The concept of the faded Obama poster is compelling, especially for what is says about all that youthful energy and creativity crumbling into bitter old age and neglect in some dirty college dorm room, but does it exist? Paul Ryan referred to just such a poster in his Republican National Convention speech when he said, "College graduates should not have to live out their 20s in their childhood bedrooms, staring up at fading Obama posters and wondering when they can move out and get going with life." The line was so popular a Republican Super PAC has already made an ad based on it. Ryan has even folded it in to his stump speeches.
But the poster is not a Republican concept. President Obama referred to the old poster, too. Way back in June 2011, Obama lamented, "The old posters are all faded... People make fun of hope and change." At a fundraiser in May, he explained, "This is going to be harder than it was the last time—not only because I'm older and grayer and your 'Hope' posters are dog-eared—2008 in some ways was lightning in a bottle."
It's a nice, deft image, but we have yet to find this much talked about poster in the wild. Scouring the internet for neglected Obama posters in kids' bedrooms has yielded few examples. There are probably a couple reasons for that. First, college kids don't live in atriums. There's just not a lot of light to fade their wall art. Second, college kids don't live in the same place four years straight. Third, the freshmen of 2008 graduated in the spring. They're not hanging on to their faded Fight Club posters either.
The Obama poster in its native habitat -- though the youth were being reclusive the moment the photo was taken on January 7, 2009, by randomthursday:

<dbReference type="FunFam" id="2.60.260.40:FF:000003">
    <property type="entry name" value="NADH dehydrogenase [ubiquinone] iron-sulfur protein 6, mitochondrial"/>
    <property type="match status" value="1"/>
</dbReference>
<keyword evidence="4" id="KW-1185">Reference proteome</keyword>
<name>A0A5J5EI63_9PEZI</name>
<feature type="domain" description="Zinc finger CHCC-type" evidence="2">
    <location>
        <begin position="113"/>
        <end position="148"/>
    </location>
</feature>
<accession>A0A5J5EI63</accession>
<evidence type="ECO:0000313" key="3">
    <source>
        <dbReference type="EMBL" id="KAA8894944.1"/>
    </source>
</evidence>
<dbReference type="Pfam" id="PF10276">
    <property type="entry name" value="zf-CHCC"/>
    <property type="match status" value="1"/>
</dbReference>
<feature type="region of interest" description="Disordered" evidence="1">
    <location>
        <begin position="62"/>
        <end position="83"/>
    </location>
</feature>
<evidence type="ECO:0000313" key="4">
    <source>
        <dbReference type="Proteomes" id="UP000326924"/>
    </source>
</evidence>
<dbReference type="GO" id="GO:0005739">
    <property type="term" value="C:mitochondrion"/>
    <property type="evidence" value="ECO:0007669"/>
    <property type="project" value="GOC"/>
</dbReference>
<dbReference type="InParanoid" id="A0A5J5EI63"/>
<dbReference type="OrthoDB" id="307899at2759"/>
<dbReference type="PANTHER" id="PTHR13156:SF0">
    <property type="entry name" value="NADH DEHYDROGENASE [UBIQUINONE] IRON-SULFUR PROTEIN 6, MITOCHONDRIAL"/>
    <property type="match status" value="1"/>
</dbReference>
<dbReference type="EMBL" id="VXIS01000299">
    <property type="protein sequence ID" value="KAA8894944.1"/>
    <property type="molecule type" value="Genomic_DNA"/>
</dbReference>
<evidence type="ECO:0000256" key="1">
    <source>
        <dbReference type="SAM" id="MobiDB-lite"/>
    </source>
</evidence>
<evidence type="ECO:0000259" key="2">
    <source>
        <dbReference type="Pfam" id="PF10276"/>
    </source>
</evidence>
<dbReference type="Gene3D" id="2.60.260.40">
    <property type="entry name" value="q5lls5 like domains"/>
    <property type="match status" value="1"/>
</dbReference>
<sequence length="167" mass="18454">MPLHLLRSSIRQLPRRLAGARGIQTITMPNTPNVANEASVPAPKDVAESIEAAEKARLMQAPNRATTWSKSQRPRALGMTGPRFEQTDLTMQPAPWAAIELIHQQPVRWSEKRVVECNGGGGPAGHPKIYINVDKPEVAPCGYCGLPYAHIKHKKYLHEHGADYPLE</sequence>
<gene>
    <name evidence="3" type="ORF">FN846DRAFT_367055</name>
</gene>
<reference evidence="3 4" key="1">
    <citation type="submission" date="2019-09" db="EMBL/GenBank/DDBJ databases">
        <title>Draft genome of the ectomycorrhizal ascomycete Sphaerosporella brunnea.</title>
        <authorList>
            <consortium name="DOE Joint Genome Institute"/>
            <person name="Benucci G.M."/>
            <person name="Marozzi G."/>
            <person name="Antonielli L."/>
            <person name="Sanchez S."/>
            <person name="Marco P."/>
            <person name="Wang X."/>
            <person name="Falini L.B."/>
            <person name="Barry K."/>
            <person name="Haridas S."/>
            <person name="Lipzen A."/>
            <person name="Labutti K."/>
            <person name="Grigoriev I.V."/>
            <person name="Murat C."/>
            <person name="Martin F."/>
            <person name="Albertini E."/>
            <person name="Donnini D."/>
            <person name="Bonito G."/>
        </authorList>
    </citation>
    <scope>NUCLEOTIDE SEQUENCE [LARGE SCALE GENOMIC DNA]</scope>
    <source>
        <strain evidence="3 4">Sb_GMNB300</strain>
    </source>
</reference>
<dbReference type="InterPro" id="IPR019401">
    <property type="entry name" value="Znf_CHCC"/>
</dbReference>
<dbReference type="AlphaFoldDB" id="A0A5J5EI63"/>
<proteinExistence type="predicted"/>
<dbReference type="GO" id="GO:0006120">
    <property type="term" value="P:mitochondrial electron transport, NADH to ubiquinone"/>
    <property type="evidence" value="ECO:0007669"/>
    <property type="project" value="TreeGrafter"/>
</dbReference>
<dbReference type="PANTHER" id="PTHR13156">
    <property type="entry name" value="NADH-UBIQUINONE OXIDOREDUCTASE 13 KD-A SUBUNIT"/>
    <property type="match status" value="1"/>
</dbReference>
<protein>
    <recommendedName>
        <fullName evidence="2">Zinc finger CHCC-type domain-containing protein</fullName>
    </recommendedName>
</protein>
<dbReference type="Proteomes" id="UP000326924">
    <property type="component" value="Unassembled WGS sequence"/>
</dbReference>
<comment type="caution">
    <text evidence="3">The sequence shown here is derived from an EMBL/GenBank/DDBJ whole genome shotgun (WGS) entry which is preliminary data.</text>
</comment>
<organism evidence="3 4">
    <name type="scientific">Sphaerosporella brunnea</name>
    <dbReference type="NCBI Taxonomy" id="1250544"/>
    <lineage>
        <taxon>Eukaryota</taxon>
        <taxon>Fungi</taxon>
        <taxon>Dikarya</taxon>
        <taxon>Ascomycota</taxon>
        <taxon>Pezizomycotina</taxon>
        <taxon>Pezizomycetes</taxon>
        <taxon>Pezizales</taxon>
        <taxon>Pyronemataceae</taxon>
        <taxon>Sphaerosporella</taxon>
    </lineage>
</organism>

This photo, by gianna.ratto, is from May 5, 2009, and shows the elusive Obama poster in a youth's room. The youth is displaying sadness, maybe, or precious shyness. It's unclear whether the emotion is Obama-related:
Carlos Castro posted this from March 19, 2009, but as you can see, the youth has protected the poster the sunlight by its wall placement and glass. Again, the youth is absent.
We got close with Jory, who posted this July 22, 2009 photo under the headline, "My Obama sticker is fading." A subtle clue to fading hope?
Kaytee Riek posted this food cart from January 22, 2010. The caption reads, "On the left side, I really like the Obama poster. It's all faded compared to the bright colored bags of chips. But it's still there!" Here the youth is displaying a positive emotion related to the fading image.
Mark Wallace posted this, from August 11, 2010. It could be a bedroom window, and it is faded. But it's facing the street, not tormenting the youth inside.
Jordon Cooper, a Canadian youth, posted this photo from September 24, 2010. The poster's colors remain true.
From May 2011, here's the most recent photo we could find of an Obama poster in a youth habitat with a youth present. The photo is by Karina Roberts Photography and the Obama poster can be seen on the wall on our left side. It's black and white, so we can't really tell if it's faded. Based on the potentially staged action, it doesn't look like this youth's room gets lots of light.
If you have a faded Obama poster in your room, please take a photo, preferably with yourself in the frame, looking either disenchanted or fired up and ready to go, and send it our way.
For now, here are the fake youths of Crossroads Generation's ad:
[All images via Flickr]
Update: Reader Ron Bailey sends in his Obama poster. He says, "Dog-eared for sure, but the colors haven't changed any :)"
This article is from the archive of our partner The Wire.
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